ACMS70860 Stochastic Analysis - Spring 2019

Course Syllabus PDF

Course Description
The analysis of systems affected by randomness or with uncertain parameters/forcing has countless applications in a variety of fields, from generalizations of deterministic differential systems in the presence of uncertainty, to the analysis of financial products, to biological and physiological applications. This course addresses the main theoretical results for Stochastic Differential Equations (SDEs). After an introduction on stochastic processes and Brownian motion, the main results of Itô calculus and Itô integration will be introduced and applied to the solution of SDEs. We will review stochastic methods for the solution of deterministic PDEs, numerical solution and filtering (Kalman filter) of SDEs.

Course Objectives
By the end of this course, the students should be able to:

  • Acquire familiarity with stochastic processes, particularly Brownian motion.
  • Understand Itô's calculus and the solution techniques for SDEs.
  • Write code to numerically approximate stochastic processes and solve SDEs.
  • Compute the solution of elliptic PDEs using Monte Carlo methods.
  • Implement a simple Kalman-Bucy filter for the localization of a dynamical system.

Applied Probability (ACMS 60850).

Class Info

  • Instructor: D. Schiavazzi
  • Office: 101G Crowley Hall
  • Email:
  • Phone: (574)631-0420
  • Class Location: DeBartolo Hall, Room 319
  • Class Schedule: Tuesday, Thursday, 3:30PM - 4:45PM
  • Office Hours: After class or by appointment

Academic Calendar - Spring Semester 2019
Classes start on 01/15. Spring break 03/09-17. Easter holiday 04/19-22. End of classes 05/01. Final exams 05/06-10.

Textbook and other references
There is no suggested textbook for the class. However, material from the following sources will be discussed.

  • Evans Lawrence C., An introduction to stochastic differential equations, Notes from a stochastic differential equations at Berkeley, 2012.
  • Oksendal, B., Stochastic differential equations, Springer, 2003.
  • Gardiner C., Stochastic methods: a handbook for the natural and social sciences 4th ed., Springer, 2009.
  • Other references will be added during the course, as needed.

Required Work and Grading Criteria
The required work consists of homework problems, one midterm exam, and one final project. The breakdown of marks is:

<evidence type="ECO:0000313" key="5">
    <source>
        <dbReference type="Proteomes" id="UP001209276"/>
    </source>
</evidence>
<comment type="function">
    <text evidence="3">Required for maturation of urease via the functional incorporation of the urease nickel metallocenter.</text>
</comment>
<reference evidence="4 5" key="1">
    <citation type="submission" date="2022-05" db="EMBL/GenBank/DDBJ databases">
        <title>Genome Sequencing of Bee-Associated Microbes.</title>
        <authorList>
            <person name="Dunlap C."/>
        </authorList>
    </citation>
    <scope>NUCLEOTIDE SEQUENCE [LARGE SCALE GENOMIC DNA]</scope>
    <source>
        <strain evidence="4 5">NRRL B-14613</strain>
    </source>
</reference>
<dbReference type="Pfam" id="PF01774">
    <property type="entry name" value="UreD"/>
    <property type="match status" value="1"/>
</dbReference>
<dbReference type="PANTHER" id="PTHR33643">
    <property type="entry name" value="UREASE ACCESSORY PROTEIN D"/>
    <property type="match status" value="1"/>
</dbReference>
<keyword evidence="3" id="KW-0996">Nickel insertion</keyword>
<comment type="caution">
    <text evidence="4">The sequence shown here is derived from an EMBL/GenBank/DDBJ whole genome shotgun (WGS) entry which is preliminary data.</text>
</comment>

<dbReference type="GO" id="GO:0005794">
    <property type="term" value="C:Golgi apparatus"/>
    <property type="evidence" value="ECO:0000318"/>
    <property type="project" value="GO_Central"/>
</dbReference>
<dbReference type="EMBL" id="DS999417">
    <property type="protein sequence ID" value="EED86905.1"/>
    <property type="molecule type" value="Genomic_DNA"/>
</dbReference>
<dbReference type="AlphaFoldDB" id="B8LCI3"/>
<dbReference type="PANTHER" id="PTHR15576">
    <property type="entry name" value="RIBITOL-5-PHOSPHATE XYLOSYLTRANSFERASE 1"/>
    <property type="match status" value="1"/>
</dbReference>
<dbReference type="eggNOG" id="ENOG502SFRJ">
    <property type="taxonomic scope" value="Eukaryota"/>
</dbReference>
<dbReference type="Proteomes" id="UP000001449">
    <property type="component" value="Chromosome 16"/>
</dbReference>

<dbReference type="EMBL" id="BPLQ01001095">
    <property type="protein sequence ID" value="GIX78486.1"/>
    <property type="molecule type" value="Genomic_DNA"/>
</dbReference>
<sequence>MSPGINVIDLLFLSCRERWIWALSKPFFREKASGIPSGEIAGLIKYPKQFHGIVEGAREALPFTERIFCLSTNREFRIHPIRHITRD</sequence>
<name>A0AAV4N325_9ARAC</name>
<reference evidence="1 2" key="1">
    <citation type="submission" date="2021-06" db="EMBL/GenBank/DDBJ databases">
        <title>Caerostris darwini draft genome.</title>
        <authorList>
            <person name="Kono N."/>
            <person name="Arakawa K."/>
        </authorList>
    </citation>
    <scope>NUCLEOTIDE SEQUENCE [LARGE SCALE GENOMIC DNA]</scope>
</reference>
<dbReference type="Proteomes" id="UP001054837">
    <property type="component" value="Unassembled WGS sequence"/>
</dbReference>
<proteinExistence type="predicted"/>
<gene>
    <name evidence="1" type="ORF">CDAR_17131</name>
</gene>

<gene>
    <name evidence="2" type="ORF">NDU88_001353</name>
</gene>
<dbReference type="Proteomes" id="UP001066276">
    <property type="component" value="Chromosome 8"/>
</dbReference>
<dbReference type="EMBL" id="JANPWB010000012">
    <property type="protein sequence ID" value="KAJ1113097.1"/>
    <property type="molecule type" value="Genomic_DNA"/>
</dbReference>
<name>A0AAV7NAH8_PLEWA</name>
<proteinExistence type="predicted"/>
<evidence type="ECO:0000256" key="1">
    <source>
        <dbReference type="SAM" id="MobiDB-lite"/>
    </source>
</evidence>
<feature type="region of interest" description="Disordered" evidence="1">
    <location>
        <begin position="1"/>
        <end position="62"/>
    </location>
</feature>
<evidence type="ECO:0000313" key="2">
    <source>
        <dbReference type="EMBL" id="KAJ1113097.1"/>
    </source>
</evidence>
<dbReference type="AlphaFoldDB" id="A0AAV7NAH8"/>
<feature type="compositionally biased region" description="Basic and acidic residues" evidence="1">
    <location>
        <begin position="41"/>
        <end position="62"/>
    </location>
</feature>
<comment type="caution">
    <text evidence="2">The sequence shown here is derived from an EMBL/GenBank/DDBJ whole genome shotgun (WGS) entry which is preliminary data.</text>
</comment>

• Homeworks: 30%
  • Midterm: 30%
  • Final Project: 40%

Homework Assignments - Homework assignments will be based on the material presented in class. Most of the homeworks will require to develop code (Python preferred) and to answer questions from the theory.

Midterm Exam - There will be a take-home midterm exam, to be scheduled.

Final Project - In March-April, students will be asked to propose a project that combines their research activities with some of the topics discussed in class. This may involve, for example, reproducing (and critically reviewing) the results of a paper in the literature. Alternatively, a project will be assigned by the instructor. Each project may be performed individually or in groups, and will be presented to the rest of the class.

Honor Code - All students must familiarize themselves with the Honor Code on the University’s website and pledge to observe its provisions in all written and oral work, including oral presentations, quizzes and exams, and drafts and final versions of essays. While discussion in small groups in doing homework is permitted (and strongly encouraged) in this course, the work should be your own. Exams are closed book and are to be done completely by yourself with no help from others.

Program (tentative)

Week n. Tentative Content
Week 1 Intro and rudiments of measure theoretic probability. Deterministic and stochastic differential equations. Intro to stochastic differentials. Itô stochastic integration. Bertrand's Paradox, σ-algebras, probability measure, Borel σ-algebra, Dirac point mass and Buffon's needle problem.
Week 2 Intro and rudiments of measure theoretic probability. Borel sets, definition of random variable, indicator function, simple function, generated σ-algebra. Stochastic Processes. Integration w.r.t. a measure, vector random variables, distribution function, joint distribution function, density function. Integration with respect to the density function, moments.